In part one I analysed the data communication that takes place on a phone over a one hour period. Read the post here for details and background info.
Here, I go further and analyse what happens over a twelve hour period of normal phone usage. I ran BRO on my phone from
6:40pm and ensured that data was on and WIFI off the whole time.
Let me start with figures of some standout statistics.
The phone communicated with
233unique IPs from diverse parts of the globe over that period.
I broke this down further to specific ports of interest. Note that my IP was
126.96.36.199 during that period.
Port 21 : FTP
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Why my phone wanted to connect to
188.8.131.52 on FTP raises some interesting questions.
Port 22 : SSH
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Port 23 : Telnet
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That translates to an average of two telnet connection attempts per hour from unique IPs!
Summary of some other ports of interest
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These results immediately direct our attention to internet wide scanning. This has slowly become a growing phenomenon over the past two years and has been aided by the release of extremely fast scanning tools. We have zmap created and maintained by a team from the University of Michigan which can scan the entire IPv4 space in under 5 minutes with a ten gigabit ethernet connection. Masscan, created by Robert Graham of Errata Security is fast enough to do the same in under 3 minutes! Internet wide scanning is being used a lot by researchers to investigate vulnerabilities and do various internet wide studies. A case in point is that several internet wide scans were done targeting the heartbleed vulnerability within 48 hours of disclosure. A more recent case is this week’s synful attack scan done by the zmap team on September 15, 2015. Shodan does regular internet wide scans and hosts the data on their site which is made available to the public in an interactive way. The University of Michigan team (same one that maintains zmap) also does daily scans and hosts the raw data on the scans.io site. They also host scans done by other researchers such as the Rapid7 team which does various scans regularly. The flip side of this is that a lot more people do these scans with malicious intent. They’re always on the lookout for vulnerable systems on the internet and their activity spikes every time a major vulnerable is released. They mostly hide behind bulletproof hosting providers or run their scans from countries likely to be lenient, with China featuring prominently. Let me now relate the activity on my phone with internet wide scanning.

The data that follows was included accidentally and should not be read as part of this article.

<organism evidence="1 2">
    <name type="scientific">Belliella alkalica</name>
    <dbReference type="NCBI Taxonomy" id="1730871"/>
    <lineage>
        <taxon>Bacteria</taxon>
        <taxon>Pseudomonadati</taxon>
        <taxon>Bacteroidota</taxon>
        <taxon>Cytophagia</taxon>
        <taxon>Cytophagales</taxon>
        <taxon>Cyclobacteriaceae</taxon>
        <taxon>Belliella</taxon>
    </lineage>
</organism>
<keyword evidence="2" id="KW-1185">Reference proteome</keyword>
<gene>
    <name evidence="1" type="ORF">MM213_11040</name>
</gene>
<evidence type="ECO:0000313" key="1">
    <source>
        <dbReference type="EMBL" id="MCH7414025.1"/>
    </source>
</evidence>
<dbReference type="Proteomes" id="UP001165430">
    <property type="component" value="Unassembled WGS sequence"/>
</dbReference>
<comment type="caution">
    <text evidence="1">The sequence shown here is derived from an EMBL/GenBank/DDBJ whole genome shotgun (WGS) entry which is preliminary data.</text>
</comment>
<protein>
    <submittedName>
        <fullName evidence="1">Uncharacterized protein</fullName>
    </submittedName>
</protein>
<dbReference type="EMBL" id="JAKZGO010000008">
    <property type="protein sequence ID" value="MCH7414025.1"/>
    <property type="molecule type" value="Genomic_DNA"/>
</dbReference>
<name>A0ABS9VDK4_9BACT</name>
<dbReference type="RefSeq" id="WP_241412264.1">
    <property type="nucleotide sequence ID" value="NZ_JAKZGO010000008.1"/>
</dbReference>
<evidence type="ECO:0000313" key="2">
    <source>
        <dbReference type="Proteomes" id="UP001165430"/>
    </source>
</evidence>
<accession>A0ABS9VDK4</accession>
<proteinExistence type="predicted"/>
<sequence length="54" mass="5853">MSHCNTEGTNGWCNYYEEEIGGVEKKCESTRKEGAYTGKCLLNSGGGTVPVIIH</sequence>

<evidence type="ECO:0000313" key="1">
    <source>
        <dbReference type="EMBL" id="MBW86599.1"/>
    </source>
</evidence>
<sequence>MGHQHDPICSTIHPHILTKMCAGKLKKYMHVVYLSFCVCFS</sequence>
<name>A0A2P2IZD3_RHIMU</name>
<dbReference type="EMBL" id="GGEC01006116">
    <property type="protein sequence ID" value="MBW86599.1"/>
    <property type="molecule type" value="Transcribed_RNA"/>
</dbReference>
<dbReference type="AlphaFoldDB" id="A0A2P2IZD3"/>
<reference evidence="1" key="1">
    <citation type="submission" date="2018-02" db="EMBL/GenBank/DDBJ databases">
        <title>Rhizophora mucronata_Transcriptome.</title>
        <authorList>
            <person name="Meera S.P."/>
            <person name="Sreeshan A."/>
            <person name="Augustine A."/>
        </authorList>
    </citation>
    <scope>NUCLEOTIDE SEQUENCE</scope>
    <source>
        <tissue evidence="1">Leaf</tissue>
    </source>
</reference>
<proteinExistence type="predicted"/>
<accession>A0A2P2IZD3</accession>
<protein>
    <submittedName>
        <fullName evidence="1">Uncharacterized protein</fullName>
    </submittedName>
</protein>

Some known research scans I observed during that 12 hour period
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And of course several scans from unknown actors
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It is evident that every day, anything you put on the internet will be poked at unless you are behind some NAT network and/or have some form of firewall filtering traffic. The takeaway is that you really should keep your internet facing systems updated and with as good a security posture as possible. Watch out for newly released vulnerabilities and patch them as fast as possible. Past cases indicate that 48 hours later may already be too late. Implement defences on the edge of your network and monitor your logs regularly and diligently. Try out the awesome BRO IDS (I am not being paid to promote it incase you’re wondering). Some of these scanners are extremely aggressive. To demonstrate just how aggressive, I leave you with this Netherlands IP that was scanning port numbers that have the digits 443.
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